INTRODUCTION – The Innovation I Am Trying
Throughout the past year, I have been taking a professional development course on blended learning and what that means for the personalization of education for students. As the course progressed, I was tasked with creating a prototype of blended learning that I could use in my own class that would help me to meet my goal of creating independent learners in my classroom.
My overall goal was to be able to incorporate more small group situations and increase the amount of individualized learning that my students had, in order to foster personal ownership over their own learning. My prototype focused on a blended learning model that included station-rotation and providing playlists of achievable goals for each student. The idea being that they could then move at their own pace and master the learning concepts for the year.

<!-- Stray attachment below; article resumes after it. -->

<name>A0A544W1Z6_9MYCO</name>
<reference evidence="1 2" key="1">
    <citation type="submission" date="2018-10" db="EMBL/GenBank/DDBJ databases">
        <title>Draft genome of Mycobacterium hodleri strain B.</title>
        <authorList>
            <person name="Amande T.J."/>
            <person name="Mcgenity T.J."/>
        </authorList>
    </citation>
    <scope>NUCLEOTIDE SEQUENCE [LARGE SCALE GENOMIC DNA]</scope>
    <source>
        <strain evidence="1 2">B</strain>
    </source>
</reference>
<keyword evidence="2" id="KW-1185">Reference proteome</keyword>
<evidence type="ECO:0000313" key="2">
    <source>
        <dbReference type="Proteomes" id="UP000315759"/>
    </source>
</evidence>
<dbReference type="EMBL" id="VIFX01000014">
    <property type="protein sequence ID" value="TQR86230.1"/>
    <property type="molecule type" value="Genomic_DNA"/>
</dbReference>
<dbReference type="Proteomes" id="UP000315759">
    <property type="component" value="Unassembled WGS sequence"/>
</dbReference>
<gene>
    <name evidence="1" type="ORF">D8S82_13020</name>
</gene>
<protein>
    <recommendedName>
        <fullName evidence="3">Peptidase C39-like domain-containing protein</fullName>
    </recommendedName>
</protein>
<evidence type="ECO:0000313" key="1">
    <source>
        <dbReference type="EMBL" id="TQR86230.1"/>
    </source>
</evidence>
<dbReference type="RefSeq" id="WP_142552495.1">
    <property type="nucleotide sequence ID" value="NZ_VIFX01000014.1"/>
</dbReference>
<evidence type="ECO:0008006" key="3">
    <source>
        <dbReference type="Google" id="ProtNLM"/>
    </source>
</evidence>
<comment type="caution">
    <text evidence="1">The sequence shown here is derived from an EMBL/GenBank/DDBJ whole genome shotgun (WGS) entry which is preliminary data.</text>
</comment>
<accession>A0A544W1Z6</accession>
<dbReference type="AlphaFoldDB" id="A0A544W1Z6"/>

My plan was to utilize the station-rotation model in order to provide different types of instruction or practice for my students. In this way, it should help to transition them away from viewing me, their teacher, as the source of knowledge and begin to become more autonomous learners. The main thrust behind choosing this model was because I don’t teach in a traditional classroom. I teach online and I felt as if this particular model could be modified to best suit the particular medium that I use. I also felt that this model would allow me to create more opportunities for group work and allow me to better identify the particular needs of each student. My intention was to also utilize the idea of playlists for my students as this would help in my attempt to personalize the learning experience. Students could work at their own pace as they learn and master various concepts.